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Chancellor's FYI, February 2004.
black line for border No wonder we look back proudly on these amazingly farsighted interventions by the federal government. Less well known is that these grand ideas did not come from higher education and, by and large, were opposed by the higher education establishment of the day.
    Consider the GI Bill: Higher ed opposed it, not wanting all those “unwashed” mixing with their traditional students. It was also opposed by veterans groups that preferred a straight $5,000 cash bonus. But, in a close vote, investment in our shared future — by investing in our people — carried the day.
    In both the Morrill Act and the GI Bill, our national government was not seeking to help higher education. Rather, it was seeking to solve pressing national problems. In one case, it was the more effective enabling of agriculture and manufacturing; in the other, avoiding massive unemployment as GI’s came home.
    What, then, will motivate a reversal of disinvestment in public higher education? History suggests it is the recognition of a dramatic and pressing problem combined with a strategy of investing in longer-term solutions.
    What might that pressing national concern be? As I listened to my colleagues tell their stories from all corners of the country, I recognized a tale we know well in Green Bay. Rapidly changing demography is changing the face of those who will be our future reservoir of talent, ideas and creativity. Today, for example, in the Green Bay K-12 schools, 32% of those enrolled are students of color, and that is projected to reach 40% in a mere five years. Residents who remember a largely homogenous population are looking at, within their lifetimes, a “majority minority” community.
    You have heard me argue in this column in the past that our country has prospered precisely because each generation has made the investment necessary to assure that the next generation is better educated than were the parents. Today, looking at the statistics, that trend is reversing. And this is happening precisely at a time when our globe is shrinking, our economy is becoming idea based, and the international competition now taking our manufacturing jobs is taking aim on our competitive edge in the innovation economy, as well.

black line for border That’s the “big problem” our nation has to solve, not for the benefit of those chancellors who gathered to discuss higher education, but for the shared future of generations to come.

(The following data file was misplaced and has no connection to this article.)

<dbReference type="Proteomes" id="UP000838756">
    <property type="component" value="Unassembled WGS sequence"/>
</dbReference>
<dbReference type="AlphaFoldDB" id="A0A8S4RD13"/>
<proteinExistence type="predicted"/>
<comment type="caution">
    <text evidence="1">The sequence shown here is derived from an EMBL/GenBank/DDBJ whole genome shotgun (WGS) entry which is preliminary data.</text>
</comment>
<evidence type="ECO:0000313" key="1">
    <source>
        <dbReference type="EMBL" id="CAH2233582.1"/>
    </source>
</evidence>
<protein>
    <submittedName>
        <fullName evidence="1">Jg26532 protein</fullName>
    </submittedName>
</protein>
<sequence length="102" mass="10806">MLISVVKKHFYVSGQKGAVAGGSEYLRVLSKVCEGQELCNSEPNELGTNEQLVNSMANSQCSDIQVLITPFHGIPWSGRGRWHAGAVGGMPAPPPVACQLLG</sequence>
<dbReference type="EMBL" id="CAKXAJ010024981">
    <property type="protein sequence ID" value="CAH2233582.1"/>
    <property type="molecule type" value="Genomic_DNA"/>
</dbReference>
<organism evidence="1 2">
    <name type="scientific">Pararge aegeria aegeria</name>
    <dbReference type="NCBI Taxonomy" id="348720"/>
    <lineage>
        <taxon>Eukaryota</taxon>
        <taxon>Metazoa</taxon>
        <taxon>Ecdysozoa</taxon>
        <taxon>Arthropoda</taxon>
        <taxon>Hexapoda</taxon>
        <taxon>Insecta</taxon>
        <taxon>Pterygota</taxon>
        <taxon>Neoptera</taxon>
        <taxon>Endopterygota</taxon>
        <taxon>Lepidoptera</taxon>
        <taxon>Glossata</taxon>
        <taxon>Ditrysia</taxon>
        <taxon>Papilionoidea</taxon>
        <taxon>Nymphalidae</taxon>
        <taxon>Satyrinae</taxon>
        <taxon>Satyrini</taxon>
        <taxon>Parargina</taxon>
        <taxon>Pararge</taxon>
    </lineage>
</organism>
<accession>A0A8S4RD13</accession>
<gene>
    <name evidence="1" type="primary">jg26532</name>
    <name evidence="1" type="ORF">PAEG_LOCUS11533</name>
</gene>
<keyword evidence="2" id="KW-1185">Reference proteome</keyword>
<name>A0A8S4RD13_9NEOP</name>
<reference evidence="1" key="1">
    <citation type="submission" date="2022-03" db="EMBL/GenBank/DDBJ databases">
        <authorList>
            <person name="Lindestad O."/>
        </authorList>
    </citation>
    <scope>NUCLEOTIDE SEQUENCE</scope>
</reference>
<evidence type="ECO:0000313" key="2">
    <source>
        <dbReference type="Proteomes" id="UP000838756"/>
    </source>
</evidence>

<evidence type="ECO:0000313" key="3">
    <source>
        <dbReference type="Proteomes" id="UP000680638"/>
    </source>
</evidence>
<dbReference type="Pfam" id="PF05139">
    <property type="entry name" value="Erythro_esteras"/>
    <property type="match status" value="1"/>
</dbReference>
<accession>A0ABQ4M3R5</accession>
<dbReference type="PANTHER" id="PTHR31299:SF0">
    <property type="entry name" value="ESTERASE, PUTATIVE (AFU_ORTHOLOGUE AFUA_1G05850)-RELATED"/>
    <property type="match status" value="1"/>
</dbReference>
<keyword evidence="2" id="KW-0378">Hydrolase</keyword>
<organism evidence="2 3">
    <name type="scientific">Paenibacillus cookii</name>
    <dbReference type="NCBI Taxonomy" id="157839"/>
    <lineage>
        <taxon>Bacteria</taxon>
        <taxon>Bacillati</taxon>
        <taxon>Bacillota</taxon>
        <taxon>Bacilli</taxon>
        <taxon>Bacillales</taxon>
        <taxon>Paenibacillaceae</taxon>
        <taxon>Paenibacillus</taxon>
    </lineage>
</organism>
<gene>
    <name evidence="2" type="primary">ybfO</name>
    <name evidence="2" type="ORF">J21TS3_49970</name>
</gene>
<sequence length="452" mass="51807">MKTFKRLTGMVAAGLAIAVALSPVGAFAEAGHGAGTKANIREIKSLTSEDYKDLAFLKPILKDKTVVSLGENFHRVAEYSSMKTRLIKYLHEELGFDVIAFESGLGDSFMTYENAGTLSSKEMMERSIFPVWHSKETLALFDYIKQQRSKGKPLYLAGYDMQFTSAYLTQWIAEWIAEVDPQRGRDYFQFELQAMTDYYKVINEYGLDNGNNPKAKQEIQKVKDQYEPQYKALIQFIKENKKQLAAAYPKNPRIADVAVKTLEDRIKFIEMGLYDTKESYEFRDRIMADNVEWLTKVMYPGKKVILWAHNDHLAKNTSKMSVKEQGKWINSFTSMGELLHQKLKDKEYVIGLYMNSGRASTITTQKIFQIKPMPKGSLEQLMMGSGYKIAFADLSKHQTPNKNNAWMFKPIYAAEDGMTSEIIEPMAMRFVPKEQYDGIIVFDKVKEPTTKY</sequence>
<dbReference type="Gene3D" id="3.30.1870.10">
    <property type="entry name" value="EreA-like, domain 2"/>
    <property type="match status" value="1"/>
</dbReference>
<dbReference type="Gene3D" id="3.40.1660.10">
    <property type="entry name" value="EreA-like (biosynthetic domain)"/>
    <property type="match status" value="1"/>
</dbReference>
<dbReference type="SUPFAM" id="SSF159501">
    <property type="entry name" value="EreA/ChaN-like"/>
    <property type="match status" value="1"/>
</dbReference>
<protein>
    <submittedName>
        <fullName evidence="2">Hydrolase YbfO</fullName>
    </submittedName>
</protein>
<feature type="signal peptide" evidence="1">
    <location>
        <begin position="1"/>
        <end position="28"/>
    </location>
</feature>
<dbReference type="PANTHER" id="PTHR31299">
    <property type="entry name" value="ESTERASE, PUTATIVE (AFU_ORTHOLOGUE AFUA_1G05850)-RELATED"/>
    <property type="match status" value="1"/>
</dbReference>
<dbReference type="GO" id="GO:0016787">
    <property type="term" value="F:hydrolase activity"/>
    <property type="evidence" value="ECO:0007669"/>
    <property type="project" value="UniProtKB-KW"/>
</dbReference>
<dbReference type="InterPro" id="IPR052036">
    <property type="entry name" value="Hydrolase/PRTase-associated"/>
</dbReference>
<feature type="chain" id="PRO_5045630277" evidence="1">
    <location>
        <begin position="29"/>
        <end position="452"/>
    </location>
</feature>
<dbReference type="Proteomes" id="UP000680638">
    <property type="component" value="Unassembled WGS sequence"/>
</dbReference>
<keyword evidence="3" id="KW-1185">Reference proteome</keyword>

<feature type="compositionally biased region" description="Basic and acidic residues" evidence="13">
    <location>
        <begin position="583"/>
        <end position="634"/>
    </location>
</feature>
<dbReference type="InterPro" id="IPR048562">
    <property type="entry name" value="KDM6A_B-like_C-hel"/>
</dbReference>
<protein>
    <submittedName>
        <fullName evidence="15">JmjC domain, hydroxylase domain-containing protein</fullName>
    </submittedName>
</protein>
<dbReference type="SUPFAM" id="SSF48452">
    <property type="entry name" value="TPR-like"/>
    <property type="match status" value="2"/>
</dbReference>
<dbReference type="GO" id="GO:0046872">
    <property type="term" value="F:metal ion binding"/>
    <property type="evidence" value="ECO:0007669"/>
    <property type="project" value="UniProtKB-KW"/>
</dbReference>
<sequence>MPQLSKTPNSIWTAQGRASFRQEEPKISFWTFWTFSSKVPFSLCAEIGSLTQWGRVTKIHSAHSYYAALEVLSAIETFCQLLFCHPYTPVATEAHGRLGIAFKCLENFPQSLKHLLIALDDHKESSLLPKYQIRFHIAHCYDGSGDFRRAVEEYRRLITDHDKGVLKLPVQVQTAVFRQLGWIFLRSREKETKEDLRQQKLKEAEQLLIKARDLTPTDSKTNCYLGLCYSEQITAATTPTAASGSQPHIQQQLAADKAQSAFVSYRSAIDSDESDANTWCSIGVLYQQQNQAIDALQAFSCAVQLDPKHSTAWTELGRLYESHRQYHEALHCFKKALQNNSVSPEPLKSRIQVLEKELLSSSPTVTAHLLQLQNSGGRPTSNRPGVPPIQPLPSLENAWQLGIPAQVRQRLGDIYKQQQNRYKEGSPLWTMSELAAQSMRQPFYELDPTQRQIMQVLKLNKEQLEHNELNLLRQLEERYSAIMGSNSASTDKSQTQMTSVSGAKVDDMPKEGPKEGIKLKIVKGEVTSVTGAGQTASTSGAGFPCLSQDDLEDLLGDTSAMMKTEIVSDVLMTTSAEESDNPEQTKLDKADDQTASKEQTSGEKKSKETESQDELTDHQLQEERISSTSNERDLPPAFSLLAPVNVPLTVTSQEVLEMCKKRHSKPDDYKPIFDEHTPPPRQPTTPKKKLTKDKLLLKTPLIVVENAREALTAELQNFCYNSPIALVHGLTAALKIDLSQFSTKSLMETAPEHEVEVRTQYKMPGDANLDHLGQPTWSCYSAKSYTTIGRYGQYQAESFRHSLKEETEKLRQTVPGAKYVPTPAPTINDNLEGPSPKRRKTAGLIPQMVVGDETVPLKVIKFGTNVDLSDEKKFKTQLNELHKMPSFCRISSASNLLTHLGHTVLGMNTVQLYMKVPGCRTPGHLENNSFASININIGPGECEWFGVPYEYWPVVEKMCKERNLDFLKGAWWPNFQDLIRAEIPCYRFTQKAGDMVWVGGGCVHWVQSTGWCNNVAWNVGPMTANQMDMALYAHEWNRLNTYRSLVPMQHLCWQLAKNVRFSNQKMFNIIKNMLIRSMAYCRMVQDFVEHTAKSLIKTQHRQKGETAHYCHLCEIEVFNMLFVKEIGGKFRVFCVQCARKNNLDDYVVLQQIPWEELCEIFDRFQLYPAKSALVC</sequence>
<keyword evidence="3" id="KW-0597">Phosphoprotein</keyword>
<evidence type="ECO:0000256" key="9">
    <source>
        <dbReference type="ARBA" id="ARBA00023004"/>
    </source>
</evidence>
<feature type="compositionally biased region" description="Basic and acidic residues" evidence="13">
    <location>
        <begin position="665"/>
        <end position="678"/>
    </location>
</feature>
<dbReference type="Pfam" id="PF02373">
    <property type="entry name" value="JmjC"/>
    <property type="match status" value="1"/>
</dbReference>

I take it down to UWGB. We are building that bridge to the future through exciting programs like the Phuture Phoenix. We’re matching up UWGB student mentors with Green Bay fifth graders from diverse backgrounds too long under-represented in higher education, from homes where mom and dad likely have not gone to college. The pipeline, thankfully, is being constructed. What happens, though, in eight years if these new recruits — these foundations for building our future — show up at a campus both overenrolled and out of their price range?
    I take it back to the local level for another reason. My head starts hurting as I try to figure out how we might begin to shape federal policy. I do know, though, that all politics are local. That's where we will direct our efforts.
    We are fortunate to have supportive local legislators. It is our responsibility, as citizens, to see that that continues. Ask candidates what they are going to do to help our changing region prepare for a future where higher education is the key to their and our brighter futures.
    Listen to their answers, and vote. Voting, after all, is as American as apple pie... and the GI Bill and the Morrill Act and the grand idea that affordability and access should forever be part of public higher education.
    Those are my current thoughts. Yours, I am sure, are even more creative. Please share them with me for, by that sharing, each of our understandings will be made more effective.
Thank you for your continuing interest in our future,

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Bruce Shepard 
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